If you’re not yet convinced that state management is important, interesting, and maybe even cool … then you are clearly a cold and uncaring person. I have already given up on you. Let’s hope you never give up on you. Harsh? Well maybe but then what do you care? You stoic, stateless bastard. 🙂
I bought a monster Windows machine a few years back. It still is a powerhouse today (i7 processor, quad processor, 12gb RAM, 2 x 24” monitors, etc.) but the problem is it’s become unreliable. I think a lot of it comes down to my fancy RAID array (LSI MegaRAID) but in reality I really don’t know and am equally willing to blame it on voodoo or some ancient medieval curse.
The Rash Decision, A Nagging Doubt?
Anyway, I made a momentous – some may say rash – decision yesterday to buy an iMac. Just fucking tired of wasting time with all the problems i was having with my PC. It’s as high end as you can go with the iMac (27” monitor, 3.4ghz i7, 16gb RAM, quad processor, etc.) so it’s going to win a few beauty contests but I can’t help but feel this nagging guilt and worry that I just spent a ton and didn’t really move forward. Probably just a case of initial buyers remorse – I hope – but we’ll see once it arrives how I feel and more importantly how I feel after a week or two.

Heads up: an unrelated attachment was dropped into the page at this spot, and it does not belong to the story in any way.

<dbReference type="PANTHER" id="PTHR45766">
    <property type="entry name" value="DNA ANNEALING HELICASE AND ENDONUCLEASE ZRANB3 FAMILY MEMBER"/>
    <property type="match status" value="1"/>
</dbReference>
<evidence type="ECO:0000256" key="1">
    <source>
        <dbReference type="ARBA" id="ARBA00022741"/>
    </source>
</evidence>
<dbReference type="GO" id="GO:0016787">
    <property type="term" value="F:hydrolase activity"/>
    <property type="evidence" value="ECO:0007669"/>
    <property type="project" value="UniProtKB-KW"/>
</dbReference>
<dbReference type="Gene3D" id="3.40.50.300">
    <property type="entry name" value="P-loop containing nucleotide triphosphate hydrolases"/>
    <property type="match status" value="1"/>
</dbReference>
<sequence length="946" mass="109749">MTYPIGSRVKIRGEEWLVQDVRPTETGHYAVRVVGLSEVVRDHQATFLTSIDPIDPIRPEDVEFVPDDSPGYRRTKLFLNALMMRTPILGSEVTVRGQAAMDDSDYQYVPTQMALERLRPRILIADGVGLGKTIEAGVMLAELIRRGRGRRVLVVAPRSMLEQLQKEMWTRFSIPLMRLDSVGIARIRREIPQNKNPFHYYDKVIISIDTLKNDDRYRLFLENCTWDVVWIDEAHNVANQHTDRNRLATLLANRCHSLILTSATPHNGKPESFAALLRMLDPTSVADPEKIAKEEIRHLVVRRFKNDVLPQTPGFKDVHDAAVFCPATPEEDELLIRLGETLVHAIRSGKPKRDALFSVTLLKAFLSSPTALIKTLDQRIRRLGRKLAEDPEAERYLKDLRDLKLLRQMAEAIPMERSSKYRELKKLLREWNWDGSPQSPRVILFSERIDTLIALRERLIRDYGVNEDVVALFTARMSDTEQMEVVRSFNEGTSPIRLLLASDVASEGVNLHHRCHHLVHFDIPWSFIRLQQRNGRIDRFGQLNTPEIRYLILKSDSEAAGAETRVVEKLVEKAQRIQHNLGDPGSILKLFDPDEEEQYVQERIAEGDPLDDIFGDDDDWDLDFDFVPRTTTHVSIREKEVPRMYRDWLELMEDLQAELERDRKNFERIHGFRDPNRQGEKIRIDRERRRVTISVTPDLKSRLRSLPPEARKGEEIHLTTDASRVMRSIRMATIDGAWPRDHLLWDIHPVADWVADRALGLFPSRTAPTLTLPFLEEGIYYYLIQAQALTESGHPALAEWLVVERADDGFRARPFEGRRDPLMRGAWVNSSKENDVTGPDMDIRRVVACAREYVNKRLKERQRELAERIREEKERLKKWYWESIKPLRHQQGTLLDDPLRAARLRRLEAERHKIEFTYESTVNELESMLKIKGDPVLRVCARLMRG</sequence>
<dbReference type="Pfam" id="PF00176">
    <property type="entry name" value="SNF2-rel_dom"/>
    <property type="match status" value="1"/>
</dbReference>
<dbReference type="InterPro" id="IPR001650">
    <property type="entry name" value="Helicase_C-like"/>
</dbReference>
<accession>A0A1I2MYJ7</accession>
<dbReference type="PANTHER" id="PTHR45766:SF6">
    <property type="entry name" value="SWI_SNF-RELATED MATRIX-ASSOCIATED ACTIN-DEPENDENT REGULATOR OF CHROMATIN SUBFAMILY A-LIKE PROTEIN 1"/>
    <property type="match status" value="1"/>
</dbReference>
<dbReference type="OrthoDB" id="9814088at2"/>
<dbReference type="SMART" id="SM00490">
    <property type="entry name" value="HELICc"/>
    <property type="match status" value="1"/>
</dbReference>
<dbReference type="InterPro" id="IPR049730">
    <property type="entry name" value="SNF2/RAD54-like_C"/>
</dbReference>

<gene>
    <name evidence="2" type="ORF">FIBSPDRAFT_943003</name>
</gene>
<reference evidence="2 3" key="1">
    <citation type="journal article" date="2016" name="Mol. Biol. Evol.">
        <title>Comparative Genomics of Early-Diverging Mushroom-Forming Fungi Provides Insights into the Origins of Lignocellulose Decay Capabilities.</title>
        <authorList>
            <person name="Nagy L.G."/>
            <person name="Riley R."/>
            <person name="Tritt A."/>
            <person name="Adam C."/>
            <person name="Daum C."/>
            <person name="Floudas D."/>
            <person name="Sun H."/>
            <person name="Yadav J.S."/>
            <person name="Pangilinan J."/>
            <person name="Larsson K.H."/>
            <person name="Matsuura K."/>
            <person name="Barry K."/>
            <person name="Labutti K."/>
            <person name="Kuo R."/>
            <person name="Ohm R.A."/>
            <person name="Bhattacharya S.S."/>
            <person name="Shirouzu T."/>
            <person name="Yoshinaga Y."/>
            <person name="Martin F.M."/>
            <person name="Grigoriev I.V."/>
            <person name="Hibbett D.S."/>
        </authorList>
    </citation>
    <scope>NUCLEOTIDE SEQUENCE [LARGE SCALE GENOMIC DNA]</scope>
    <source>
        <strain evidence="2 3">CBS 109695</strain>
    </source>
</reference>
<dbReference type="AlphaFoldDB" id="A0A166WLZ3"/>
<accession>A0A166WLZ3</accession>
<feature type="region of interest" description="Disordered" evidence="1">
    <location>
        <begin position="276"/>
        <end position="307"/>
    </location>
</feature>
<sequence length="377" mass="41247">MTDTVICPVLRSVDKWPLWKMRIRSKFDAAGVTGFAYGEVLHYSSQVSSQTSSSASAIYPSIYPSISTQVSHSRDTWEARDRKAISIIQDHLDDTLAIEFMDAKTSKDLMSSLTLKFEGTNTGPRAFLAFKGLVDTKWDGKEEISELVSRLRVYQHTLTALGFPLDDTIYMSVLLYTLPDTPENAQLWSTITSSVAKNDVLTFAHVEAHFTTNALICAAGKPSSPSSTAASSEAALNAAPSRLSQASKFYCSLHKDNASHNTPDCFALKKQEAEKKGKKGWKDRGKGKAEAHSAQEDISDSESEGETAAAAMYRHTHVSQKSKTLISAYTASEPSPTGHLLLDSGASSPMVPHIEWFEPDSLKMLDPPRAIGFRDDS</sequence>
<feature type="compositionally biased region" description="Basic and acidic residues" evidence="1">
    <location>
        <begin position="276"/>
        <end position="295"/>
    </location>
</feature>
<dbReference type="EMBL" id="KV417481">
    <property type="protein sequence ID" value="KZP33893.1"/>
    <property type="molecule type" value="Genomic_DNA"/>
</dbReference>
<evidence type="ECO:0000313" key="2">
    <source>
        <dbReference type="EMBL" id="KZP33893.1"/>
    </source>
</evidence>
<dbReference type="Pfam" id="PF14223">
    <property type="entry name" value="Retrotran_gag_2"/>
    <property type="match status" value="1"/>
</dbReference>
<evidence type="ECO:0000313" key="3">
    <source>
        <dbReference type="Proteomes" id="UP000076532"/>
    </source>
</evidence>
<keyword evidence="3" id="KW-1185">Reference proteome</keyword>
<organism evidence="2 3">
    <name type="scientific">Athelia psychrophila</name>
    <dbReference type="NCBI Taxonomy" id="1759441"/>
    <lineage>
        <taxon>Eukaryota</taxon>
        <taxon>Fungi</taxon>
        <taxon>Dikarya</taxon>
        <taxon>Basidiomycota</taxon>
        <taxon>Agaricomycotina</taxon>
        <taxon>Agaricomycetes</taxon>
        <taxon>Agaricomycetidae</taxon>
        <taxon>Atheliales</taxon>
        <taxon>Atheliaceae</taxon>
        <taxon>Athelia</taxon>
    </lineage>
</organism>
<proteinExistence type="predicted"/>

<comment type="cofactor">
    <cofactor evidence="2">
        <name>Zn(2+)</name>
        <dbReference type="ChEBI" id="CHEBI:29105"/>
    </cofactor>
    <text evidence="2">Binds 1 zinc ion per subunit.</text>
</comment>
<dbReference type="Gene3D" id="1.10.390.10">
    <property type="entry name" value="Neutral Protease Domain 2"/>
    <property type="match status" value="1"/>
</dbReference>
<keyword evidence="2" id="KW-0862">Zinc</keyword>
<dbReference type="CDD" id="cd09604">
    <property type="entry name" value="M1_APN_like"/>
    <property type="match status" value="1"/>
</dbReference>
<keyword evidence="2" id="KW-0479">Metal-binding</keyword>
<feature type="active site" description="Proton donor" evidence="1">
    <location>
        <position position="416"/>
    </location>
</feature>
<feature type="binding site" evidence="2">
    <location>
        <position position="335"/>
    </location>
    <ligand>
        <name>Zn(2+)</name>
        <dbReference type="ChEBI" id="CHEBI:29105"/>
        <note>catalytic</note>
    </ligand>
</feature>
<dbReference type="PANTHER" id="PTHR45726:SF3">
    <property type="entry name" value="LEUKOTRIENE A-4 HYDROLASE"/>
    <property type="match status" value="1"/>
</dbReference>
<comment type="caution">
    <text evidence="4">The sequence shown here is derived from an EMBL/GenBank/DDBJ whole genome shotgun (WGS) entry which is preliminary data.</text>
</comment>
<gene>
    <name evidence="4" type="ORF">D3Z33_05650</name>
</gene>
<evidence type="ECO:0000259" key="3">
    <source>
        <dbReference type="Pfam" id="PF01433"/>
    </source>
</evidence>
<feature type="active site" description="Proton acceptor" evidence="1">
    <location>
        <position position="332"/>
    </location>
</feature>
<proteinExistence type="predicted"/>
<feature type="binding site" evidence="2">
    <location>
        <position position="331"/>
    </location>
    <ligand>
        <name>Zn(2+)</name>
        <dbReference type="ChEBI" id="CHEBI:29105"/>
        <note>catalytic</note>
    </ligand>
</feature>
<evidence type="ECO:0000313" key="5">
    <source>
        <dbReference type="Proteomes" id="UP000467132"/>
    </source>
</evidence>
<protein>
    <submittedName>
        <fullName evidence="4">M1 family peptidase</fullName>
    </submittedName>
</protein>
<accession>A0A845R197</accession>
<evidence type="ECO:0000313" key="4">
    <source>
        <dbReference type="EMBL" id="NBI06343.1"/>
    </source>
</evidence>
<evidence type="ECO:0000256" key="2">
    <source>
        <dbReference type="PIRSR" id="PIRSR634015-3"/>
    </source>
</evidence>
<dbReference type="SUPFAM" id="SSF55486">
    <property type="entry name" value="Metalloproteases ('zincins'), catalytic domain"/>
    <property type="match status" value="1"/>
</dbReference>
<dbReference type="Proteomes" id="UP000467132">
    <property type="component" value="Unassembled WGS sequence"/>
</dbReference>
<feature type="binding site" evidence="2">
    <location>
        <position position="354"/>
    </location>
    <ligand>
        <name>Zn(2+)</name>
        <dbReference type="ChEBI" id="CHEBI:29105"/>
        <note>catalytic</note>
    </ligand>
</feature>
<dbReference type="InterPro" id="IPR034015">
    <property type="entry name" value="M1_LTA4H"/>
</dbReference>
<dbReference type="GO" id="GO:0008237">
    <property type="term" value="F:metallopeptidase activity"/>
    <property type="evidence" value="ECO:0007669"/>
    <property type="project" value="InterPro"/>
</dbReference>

He’s not fat, he’s my Windows system
One thing you hear a lot of today is “Windows sucks.” Admittedly this is often said by OS zealots and with religious fervour but it has been said so many times now it has spilled over and passes as conventional wisdom. Anyone who has used Windows 7 knows that this categorization of Windows is naive. Windows may have square edges in places where the Mac OS is rounded but it is technically solid and superior in many ways yet rarely given credit in the mainstream. Beyond the OS, my real concern comes from the fact that many dual-OS software solutions are MUCH better on the PC side. Microsoft Office is a classic case. The Mac version is a completely different code base and looks pretty but is MUCH less feature rich and a bit buggy too (this latter part I expect will resolve itself relatively quickly with the service release). Other software that worries me include:
- Adobe Acrobat Pro (the version 9 on the PC side is twice as good as the version 10 on the Mac … men against boys)
- LiveWriter is Microsoft’s free blog writing software (which I’m using here) and it is only available on the PC. There is nothing that approaches Livewriter on the Mac.
- Mindjet Mindmanager is one “version” ahead on the Windows side but even on like-for-like versions, the Windows side is far more complete and better designed
Now I must admit just like I’m hooked on some of the PC software advantages I am VERY much looking forward to having access to OmniGraffle on the big screen (right now I’m just using on my Macbook Air). I also really like the Reeder RSS reader. And I guess the final bit, the part that got me over the hump in the purchasing decision, is that I can run Windows inside the Mac OS. I think there’s always a temptation to avoid this but I have enough memory and processing power to not worry myself too much about it so hopefully – fingers crossed – I’m a happy camper in a few weeks time.